Undoubted presence of the Ancient Kurds on the Right Bank Ukraine immediately raises the question by which way they got there. We may assume keeping in mind the general movement of the Iranian tribes from the territory of their initial settlement between the Dnieper and the Don to the south and south-east that the ancestors of the Kurds came to the Azov steppes, and from there crossed the Dnieper and later moved to the northwest, displacing previous settlers that is the Thracians to the south-west, and the Bulgars – to the west. The band of Kurdish settlements from Haysyn and further along the river Dniester to the west can mark this path, but the presence of place names of Kurdish origin in Chernihiv, Kyiv and Zhytomyr Regions gives reason to consider another option.

    Migration of the Kurds to new settlements.

            The Kurdish settlements at their Urheimat are stretching along the river Desna, so we may assume that their ancestors went down to the Dnieper, crossed it and headed westward. This moving could last a long time, and some of the migrants could stay at intermediate stands, what explains the presence of Kurdish place names in the area of the Anglo-Saxons. We can talk more or less confident about such Kurdish place names which can mark the resettlement route of Kurds:

            t. Berdychiv in Zhytomyr Region – the most plausible interpretation, based on the Kurdish language: Kurd. berd "stone", çew "sand" is not only well suited phonetically, but also correspond to the peculiarity of the terrain around the town where for long are mined sand and gravel, there are in the town several companies of the stone processing industry;
            v. Byshiv in Makariv distruict of Kiev Region – Kuкd bişav “solution”, bişêv “to liquefy”;
            v. Chemkiv on the left bank of the Pripyat' near the mouth – Kurd çem “river”, kew “blue”;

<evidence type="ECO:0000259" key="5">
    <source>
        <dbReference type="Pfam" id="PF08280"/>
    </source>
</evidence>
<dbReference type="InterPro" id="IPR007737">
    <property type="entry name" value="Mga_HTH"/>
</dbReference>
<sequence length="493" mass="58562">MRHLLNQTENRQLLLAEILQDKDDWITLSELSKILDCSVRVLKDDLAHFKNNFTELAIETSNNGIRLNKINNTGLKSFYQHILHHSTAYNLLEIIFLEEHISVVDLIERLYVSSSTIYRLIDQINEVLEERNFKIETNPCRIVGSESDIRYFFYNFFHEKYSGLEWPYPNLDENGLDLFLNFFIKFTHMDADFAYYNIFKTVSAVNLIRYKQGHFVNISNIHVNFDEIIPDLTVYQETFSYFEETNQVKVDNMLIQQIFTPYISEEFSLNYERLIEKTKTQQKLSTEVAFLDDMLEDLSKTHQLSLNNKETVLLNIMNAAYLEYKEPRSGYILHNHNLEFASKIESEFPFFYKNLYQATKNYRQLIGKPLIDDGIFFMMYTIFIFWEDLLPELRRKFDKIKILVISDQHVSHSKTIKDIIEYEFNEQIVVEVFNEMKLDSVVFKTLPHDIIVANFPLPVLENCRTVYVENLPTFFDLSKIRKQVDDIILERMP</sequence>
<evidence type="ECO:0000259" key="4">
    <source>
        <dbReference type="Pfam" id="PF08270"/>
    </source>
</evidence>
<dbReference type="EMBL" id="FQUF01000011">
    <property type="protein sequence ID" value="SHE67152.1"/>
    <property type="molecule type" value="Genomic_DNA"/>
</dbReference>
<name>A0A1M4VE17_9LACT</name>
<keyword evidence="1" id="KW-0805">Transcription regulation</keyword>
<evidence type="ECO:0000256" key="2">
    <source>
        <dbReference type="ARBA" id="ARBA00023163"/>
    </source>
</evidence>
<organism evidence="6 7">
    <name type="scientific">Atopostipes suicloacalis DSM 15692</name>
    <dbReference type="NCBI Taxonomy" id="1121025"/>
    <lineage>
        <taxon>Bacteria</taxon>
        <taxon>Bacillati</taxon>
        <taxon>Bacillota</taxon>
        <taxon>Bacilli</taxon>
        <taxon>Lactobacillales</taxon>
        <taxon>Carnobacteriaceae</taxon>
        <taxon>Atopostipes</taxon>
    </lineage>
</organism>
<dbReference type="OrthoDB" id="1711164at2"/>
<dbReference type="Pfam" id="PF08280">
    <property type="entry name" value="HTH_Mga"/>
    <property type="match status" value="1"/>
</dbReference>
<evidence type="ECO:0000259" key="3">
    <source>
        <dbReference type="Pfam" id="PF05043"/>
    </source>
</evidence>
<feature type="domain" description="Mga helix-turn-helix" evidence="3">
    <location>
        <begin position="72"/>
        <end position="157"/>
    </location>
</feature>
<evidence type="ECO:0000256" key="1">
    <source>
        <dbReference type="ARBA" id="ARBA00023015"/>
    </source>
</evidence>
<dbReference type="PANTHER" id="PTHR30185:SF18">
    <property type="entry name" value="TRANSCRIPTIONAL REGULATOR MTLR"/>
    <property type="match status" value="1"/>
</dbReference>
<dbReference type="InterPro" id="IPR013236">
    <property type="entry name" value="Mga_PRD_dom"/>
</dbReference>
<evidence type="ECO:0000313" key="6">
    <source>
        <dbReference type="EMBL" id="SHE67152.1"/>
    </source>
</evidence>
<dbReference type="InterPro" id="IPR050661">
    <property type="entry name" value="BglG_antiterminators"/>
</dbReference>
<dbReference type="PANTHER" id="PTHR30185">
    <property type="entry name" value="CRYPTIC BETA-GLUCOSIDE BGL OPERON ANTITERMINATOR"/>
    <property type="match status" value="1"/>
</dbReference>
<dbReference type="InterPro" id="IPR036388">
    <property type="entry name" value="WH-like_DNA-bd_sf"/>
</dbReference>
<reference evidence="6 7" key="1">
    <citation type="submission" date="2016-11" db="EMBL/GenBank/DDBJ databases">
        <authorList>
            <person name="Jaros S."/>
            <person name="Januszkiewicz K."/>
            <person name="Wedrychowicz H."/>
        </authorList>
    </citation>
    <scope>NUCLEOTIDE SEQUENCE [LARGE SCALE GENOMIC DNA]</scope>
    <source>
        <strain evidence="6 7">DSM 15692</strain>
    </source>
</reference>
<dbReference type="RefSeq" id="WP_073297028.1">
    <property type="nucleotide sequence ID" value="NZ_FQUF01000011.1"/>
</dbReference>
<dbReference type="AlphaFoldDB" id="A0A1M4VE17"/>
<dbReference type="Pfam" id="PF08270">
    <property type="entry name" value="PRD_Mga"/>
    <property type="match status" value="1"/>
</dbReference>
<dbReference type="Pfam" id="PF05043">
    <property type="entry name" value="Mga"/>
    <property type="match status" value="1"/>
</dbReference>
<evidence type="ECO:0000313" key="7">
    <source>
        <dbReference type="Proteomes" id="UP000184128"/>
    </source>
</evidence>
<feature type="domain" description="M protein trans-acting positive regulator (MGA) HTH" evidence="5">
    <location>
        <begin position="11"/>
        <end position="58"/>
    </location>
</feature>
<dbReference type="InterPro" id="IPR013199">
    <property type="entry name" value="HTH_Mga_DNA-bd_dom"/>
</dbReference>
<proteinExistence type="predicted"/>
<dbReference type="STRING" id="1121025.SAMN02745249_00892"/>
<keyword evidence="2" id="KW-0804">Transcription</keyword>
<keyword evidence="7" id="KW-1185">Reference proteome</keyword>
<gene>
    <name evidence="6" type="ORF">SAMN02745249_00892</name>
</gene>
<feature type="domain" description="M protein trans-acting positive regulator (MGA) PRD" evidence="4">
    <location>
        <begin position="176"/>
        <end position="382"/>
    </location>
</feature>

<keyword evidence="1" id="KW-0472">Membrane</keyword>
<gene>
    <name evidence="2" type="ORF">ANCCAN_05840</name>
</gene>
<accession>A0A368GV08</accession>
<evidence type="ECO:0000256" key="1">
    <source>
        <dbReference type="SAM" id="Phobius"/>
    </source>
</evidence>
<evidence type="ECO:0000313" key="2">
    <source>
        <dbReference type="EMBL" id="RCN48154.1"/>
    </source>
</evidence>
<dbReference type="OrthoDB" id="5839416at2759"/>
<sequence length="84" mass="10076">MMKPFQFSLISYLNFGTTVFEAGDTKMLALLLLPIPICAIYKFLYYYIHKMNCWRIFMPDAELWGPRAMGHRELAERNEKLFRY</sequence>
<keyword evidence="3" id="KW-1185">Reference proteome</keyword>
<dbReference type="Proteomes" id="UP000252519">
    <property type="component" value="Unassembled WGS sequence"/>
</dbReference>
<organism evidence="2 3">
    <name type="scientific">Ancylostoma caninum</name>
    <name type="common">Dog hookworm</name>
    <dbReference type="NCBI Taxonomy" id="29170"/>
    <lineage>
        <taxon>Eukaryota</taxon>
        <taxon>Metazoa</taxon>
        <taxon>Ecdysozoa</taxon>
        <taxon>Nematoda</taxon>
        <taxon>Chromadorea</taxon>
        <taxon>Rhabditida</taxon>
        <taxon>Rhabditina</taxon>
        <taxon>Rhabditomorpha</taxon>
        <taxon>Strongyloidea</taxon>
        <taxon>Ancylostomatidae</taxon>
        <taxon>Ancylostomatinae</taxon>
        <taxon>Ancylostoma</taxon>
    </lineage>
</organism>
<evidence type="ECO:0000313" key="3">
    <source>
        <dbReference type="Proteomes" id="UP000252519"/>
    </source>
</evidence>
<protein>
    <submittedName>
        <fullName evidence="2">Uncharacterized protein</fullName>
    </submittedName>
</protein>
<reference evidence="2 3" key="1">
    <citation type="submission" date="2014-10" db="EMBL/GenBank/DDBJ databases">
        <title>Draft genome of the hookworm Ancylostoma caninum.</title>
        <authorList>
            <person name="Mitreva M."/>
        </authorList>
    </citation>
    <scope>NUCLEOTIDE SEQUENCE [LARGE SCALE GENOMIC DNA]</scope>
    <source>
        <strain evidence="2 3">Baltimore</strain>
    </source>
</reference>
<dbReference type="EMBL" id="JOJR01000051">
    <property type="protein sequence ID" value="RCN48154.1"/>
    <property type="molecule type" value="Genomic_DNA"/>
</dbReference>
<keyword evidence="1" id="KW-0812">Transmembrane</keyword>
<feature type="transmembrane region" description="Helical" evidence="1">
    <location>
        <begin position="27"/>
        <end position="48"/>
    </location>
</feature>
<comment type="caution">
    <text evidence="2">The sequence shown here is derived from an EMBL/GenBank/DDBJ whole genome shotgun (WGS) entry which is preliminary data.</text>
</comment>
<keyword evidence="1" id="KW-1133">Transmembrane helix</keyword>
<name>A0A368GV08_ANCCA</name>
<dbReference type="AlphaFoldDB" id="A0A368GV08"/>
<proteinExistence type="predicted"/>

v. Devoshin to the northwest of Ovruch – Kurd. dewa “medicine”, şîn “misfortune”;
           v. Kharleivka to the west of the station Popelnia in Zhytomyr Region – Kurd xar“crooked”, leyi “rivulet, stream”;
            v. Kichkiry to the south of Radomyshl in Zhytomyr Region – Kurd keç “a daugther”, kerî “a part”;
            v. Narayivka to the soth-east of Yemychyn in Zhytomyr Region (yet three villages in other pegions) – Kurd nar – “fire”, e'yal “family”;
            v. Pyrky to the north of the mouth of the Prypiat – Kerd pîrq “laugh”;
            v. Singury to the south of Zhytomyr (see also above Shengury) – Kurd. sing "thistle" , ûre "seeds";
            v. Termakhivka to the north-west of Ivankiv in Kyiv Region – Kurd germ “warm”, term, “body, corpse”, ax, “ground”.
            The band of Kurdish villages, which stretches along the Dniester River on the east may indicate that the Kurds were obviously moved simultaneously with the Bulgars in the direction of the Dnieper River, forcing the remnants of the Thracians beyond the Dniester, and then turned to the Black Sea steppes, where they became known in history as the Cimmerians. Later, most of them, perhaps under pressure from Scythian Bulgars, walked through the Balkans to Asia Minor, and stayed some time in Cilicia. But a part of them remained near the Black Sea, because some names among the Scythian epigraphy can have good Kurdish interpretation.

Kurdich place names in Poland

            While analyzing place names of southeastern corner of Poland (namely in the Lublin province) a small cluster of names easily decrypted using the Kurdish language was found in a small. These are the names of Polish villages: